Soldiers who develop psychological problems deserve better than the bum's rush when they're discharged from the U.S. military.

Those who have risked life and limb and sacrificed their mental health shouldn't be saddled with less than honorable discharges that leave them ineligible for benefits such as medical care, disability payments and student aid to help them successfully re-enter civilian life. But that's what has happened to tens of thousands of veterans, says Sen. Kirsten Gillibrand. The New York Democrat has introduced legislation to ensure that mental disorders get the serious consideration they warrant when veterans appeal discharges below the level of "honorable."

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Former Army Sgt. Kristofer Goldsmith of Long Beach is one of those discarded soldiers. The Iraq War veteran said the Army dumped him with a general discharge after combat-related depression led him to try to kill himself days before he was scheduled to redeploy to Iraq in 2007.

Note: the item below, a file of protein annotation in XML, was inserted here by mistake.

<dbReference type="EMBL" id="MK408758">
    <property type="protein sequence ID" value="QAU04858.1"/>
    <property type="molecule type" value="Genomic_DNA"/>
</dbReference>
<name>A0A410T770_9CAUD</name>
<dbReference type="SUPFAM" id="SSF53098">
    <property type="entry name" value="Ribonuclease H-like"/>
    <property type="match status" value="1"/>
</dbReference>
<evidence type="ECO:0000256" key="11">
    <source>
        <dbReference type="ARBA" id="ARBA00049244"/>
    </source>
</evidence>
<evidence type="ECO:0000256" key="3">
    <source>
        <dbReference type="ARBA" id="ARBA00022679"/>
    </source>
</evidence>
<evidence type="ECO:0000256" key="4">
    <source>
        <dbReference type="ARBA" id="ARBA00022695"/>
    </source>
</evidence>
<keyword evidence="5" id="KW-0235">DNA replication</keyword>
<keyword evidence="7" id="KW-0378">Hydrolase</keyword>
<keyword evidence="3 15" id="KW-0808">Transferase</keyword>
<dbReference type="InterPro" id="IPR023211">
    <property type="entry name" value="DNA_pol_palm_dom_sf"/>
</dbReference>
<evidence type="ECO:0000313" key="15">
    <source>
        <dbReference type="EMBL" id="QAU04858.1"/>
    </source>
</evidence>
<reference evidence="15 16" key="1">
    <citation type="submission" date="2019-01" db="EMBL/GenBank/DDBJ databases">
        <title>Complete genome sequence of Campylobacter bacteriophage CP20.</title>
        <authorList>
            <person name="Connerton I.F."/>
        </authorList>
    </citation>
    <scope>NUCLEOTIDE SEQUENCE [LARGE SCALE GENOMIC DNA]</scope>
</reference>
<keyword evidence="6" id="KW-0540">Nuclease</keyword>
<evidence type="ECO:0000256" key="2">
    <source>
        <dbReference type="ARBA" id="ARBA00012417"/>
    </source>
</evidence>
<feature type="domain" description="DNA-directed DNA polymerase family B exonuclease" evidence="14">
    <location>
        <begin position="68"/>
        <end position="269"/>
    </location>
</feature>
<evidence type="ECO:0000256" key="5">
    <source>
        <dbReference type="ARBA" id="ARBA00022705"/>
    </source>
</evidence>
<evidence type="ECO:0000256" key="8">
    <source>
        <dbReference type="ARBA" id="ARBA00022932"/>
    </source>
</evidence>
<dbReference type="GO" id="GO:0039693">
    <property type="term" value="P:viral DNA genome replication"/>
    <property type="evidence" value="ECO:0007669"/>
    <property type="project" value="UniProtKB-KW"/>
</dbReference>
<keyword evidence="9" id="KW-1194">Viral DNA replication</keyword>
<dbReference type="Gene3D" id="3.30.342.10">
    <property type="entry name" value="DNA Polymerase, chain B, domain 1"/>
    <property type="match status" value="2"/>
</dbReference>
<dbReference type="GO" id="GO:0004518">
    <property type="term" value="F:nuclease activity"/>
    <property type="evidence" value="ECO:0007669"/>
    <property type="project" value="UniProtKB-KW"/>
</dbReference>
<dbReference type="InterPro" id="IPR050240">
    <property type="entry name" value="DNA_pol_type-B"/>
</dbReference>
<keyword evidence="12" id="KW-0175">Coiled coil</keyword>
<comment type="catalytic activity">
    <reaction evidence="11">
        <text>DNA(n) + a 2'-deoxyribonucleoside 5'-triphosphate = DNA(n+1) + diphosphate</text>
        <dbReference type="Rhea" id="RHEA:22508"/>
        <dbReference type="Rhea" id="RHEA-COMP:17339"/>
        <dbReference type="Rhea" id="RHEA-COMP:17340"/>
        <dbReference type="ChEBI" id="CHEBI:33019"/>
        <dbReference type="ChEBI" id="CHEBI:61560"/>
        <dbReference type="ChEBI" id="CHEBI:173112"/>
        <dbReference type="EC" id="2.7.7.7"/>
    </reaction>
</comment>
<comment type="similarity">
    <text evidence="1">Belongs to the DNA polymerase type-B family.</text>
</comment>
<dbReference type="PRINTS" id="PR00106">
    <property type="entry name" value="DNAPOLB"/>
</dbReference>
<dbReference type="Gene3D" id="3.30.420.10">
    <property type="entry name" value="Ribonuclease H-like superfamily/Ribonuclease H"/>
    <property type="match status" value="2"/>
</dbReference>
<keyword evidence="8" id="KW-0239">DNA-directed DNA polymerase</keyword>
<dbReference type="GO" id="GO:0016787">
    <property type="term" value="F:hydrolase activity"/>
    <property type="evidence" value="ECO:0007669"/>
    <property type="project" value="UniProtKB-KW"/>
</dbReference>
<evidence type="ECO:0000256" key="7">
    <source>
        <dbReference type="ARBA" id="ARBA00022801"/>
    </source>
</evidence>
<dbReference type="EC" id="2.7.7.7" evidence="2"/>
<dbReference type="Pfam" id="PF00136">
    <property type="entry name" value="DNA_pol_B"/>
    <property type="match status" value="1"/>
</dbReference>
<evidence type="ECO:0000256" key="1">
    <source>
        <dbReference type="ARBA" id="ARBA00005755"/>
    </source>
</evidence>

He became depressed in Iraq in 2005 after duties that included photographing the mutilated bodies of more than a dozen brutally tortured and executed civilians as Iraqi police exhumed them from a mass grave. Back in the United States, he began drinking heavily and getting into fights. He sought emergency-room treatment and was diagnosed with the preexisting conditions of adjustment disorder and personality disorder. When ordered to redeploy to Iraq, Goldsmith said he tried to kill himself with alcohol and painkillers. He was discharged two months later.

Several unsuccessful appeals of his discharge status propelled the Nassau Community College student to lobby Congress for change. Gillibrand's bill would require military panels that review discharges to include a mental health professional. If a correction is requested in a soldier's mental-health records, civilian panels that review military records would include the opinion of a clinical psychologist or a psychiatrist. The goal is to ensure that a diagnosis of a preexisting condition, rather than a service-related problem such as post-traumatic stress, is appropriate. That's the least we should do for people who have given so much.